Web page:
The best Preakness jockey of his generation has an unlikely mount in tomorrow's 123rd running. Baby Hands, as Pat Day is known to trainer D. Wayne Lukas, will be aboard the Lukas-trained Baquero, a 20-1 shot in the morning line.
When Lukas announced last Tuesday that he was entering Baquero in the Preakness, it was widely assumed that the trainer simply wanted to put in a "rabbit" to push Coronado's Quest on the lead and set up a late charge by Cape Town, his more highly regarded entrant. But yesterday Lukas denied that, saying that he had planned to run Baquero in the Preakness as soon as he heard that Favorite Trick, whom Day rode to a disappointing eighth-place finish in the Kentucky Derby, wouldn't be coming to Pimlico.
"I told Bob and Beverly Lewis [Baquero's owners] that I would run Baquero in the Preakness if I could get Pat Day," Lukas said. "That was the key. We had a commitment [from Day's agent] long before those other defections."
He was talking about the bombshell news Tuesday that Halory Hunter and Indian Charlie wouldn't be running in the Preakness -- the former because of a fractured left front cannon bone suffered in a workout at Pimlico, the latter because trainer Bob Baffert didn't think he had bounced back strongly enough from his third-place finish in the Derby.
The loss of those two -- along with the addition of the temperamental Coronado's Quest, who didn't run in the Derby -- turned the Preakness into a whole new ball game. And don't be surprised if Day, 44, doesn't turn out to be one of the major players. Although he's the all-time riding king at Churchill Downs, home of the Kentucky Derby, Day's record in the second jewel of racing's Triple Crown is far more impressive than it is in the first.
In the Derby, Day has only his victory aboard Lil E. Tee in 1992 to show for 16 mounts. But in his 11 Preakness mounts, Day has five victories -- one behind Eddie Arcaro's all-time record -- and three seconds.
Day's Preakness winners are Tank's Prospect in 1985, Summer Squall in 1990, and then three in a row -- Tabasco Cat in 1994, Timber Country in 1995 and Louis Quatorze in 1996.
Tank's Prospect, Tabasco Cat, and Timber Country all were trained by Lukas. But in 1996, when Day rode Prince of Thieves to only a third-place finish in the Derby, Lukas replaced him with Jerry Bailey for the Preakness.
vTC Big mistake.
When Nick Zito, trainer of Louis Quatorze, learned Day was available, he jumped to sign him. The result was a gate-to-wire victory in 1: 53 2/5, which tied the stakes record that Day had set aboard Tank's Prospect in '85. "Louis Quatorze ran a great race," jockey Shane Sellers said, "and he had The Master on his back."
That's what they used to call Arcaro, who won the Preakness aboard Whirlaway in 1941, Citation in 1948, Hill Prince in 1950, Bold in 1951, Nashua in 1955 and Bold Ruler in 1957.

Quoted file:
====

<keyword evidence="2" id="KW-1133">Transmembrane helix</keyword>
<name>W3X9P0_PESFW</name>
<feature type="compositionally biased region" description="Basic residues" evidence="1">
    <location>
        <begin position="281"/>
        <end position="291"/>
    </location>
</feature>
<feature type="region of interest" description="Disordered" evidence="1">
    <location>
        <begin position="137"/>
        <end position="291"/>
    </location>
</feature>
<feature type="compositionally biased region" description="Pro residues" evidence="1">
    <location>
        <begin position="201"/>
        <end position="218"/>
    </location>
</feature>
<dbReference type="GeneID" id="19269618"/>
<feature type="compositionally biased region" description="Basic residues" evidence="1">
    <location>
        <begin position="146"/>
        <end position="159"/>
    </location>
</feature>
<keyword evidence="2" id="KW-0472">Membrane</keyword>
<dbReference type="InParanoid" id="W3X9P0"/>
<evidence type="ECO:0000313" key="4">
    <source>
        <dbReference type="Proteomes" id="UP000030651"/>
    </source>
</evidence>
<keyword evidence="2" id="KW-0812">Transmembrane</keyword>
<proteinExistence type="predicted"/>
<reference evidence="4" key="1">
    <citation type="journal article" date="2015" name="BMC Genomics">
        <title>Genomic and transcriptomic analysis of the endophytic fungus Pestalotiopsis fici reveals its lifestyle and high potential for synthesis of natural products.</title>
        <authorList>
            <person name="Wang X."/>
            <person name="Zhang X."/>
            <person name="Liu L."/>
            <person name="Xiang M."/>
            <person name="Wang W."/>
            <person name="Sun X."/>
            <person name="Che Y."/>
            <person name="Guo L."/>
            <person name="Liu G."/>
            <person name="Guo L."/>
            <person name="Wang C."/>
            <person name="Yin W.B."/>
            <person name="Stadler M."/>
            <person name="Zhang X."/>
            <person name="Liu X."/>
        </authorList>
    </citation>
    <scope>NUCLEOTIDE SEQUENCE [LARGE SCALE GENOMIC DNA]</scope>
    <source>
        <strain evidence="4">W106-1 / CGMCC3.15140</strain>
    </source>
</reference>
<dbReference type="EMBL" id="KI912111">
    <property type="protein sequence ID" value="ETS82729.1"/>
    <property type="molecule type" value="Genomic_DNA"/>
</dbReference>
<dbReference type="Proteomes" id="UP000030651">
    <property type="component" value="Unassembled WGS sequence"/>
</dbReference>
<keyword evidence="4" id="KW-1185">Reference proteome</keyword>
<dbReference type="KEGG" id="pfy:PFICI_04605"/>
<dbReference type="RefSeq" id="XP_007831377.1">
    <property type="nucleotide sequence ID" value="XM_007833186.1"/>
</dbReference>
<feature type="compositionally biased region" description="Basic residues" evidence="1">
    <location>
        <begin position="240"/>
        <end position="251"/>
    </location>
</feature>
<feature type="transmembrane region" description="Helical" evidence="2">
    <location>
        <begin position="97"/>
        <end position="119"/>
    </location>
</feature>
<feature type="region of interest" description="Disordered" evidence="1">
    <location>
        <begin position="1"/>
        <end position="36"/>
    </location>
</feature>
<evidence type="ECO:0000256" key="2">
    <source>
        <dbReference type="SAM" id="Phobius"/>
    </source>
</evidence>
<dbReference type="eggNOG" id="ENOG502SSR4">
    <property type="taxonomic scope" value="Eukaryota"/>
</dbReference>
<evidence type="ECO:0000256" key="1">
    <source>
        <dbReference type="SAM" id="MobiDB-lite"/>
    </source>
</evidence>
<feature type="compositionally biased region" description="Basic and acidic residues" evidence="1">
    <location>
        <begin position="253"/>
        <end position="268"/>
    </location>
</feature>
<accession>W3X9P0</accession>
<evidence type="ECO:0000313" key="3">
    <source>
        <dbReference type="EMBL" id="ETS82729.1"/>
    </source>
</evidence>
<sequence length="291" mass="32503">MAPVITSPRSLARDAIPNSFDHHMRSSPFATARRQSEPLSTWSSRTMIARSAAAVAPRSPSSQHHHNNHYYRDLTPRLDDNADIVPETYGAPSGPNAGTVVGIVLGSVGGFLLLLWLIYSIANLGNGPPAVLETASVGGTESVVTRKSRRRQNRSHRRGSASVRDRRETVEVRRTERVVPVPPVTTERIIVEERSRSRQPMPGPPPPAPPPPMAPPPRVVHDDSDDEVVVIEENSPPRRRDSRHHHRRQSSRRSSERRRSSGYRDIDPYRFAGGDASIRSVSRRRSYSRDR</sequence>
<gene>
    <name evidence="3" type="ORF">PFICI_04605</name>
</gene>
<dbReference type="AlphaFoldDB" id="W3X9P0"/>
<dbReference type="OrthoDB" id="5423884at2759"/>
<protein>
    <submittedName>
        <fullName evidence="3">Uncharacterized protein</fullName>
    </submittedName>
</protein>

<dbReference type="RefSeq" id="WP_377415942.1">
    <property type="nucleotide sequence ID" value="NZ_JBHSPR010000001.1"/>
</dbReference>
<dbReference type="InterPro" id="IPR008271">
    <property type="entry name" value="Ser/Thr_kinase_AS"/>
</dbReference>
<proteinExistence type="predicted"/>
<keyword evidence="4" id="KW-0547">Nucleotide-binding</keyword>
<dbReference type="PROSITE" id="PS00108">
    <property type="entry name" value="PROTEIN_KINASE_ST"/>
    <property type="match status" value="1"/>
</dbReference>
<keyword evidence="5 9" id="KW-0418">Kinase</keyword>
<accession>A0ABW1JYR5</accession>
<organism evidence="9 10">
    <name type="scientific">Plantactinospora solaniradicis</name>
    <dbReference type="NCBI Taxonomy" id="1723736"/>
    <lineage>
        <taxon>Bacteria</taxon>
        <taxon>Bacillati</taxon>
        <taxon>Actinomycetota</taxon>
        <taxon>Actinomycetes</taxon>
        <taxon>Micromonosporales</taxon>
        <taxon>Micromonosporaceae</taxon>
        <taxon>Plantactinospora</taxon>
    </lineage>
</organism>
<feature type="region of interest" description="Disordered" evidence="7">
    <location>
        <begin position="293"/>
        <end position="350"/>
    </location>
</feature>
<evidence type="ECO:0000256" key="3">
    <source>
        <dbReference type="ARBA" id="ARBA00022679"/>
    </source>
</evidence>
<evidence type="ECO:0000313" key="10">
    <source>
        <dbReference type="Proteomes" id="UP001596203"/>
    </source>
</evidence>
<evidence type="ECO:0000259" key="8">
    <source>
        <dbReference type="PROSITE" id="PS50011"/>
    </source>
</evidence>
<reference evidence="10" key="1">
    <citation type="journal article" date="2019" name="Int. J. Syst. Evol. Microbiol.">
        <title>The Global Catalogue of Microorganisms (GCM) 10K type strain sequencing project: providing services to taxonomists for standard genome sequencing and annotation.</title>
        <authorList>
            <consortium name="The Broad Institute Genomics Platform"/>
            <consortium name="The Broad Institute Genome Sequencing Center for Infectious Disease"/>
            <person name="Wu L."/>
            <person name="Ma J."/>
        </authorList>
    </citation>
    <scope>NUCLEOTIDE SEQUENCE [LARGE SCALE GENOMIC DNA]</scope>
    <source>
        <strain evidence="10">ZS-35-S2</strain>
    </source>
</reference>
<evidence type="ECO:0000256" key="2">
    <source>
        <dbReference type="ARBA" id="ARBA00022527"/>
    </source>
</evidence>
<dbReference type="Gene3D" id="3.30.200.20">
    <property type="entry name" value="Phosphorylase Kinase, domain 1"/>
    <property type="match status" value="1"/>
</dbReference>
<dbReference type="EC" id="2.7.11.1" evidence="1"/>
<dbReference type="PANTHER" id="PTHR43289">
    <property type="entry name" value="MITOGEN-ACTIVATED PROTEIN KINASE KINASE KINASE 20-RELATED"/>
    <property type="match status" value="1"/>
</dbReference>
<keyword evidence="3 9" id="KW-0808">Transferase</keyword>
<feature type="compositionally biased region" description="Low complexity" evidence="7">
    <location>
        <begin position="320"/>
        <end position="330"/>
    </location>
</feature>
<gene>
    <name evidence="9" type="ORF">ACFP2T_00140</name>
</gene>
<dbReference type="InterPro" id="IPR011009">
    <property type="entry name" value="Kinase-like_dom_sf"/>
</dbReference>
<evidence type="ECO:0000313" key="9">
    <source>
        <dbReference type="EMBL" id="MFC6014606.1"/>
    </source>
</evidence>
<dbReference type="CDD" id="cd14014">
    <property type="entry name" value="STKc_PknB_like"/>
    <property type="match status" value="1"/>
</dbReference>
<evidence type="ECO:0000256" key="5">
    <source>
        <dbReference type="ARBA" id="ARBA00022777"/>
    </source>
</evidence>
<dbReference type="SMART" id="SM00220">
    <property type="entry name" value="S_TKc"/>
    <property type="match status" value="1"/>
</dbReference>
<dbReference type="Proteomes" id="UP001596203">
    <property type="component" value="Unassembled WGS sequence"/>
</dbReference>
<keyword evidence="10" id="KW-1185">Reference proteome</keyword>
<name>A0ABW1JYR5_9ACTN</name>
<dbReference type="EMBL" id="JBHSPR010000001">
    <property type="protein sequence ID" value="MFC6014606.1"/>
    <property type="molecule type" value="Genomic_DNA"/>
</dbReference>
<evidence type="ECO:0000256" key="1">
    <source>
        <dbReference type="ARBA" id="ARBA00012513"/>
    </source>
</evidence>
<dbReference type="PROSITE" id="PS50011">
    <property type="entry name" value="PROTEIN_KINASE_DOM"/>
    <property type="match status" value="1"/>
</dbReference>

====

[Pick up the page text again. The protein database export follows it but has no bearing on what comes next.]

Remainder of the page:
But where the cocksure, profane Arcaro was known as aggressive, to put it kindly, the deeply religious Day is known more as a kinder and gentler ride. He has a way of communicating with a horse through his hands, which is why Lukas began calling him "Baby Hands."
Last year Day didn't get the chance to run his Preakness victory streak to four in a row. When his Derby mount, Crypto Star, skipped the Preakness, Day's agent, Larry "Doc" Danner, tried to get him on Free House, who was third in the Derby under David Flores. However, that colt's connections opted for Kent Desormeaux. In the race, Free House lost a head bob at the wire to Silver Charm, and Desormeaux was criticized for electing to hand-ride him the last sixteenth of a mile instead of going to the whip, as Gary Stevens did aboard Silver Charm.
Now, a year later, Desormeaux will make a triumphant return to Maryland, where he made his reputation in the late 1980s. He got a perfect trip in the Derby aboard Real Quiet.
Day's Derby mount, Favorite Trick, last year went 8-for-8 to become the first 2-year-old since Secretariat to be named Horse of the Year. But his eighth-place finish in the Derby seemed to suggest that his sprinter's pedigree finally caught up with him.
So now Day will attempt to tie Arcaro's Preakness record with a well-bred, but lightly-raced colt, who would appear to be in over his head. In his most recent start, Baquero was second in an allowance race at Keeneland.
But take it from Lukas: Don't underestimate the magic that Baby Hands can work.
"Pat and I are on a roll," Lukas said. "I think we've won eight of
the last nine races that we've been together. I think Baquero's a legitimate horse, and I think Pat's the perfect rider for him."
Pub Date: 5/15/98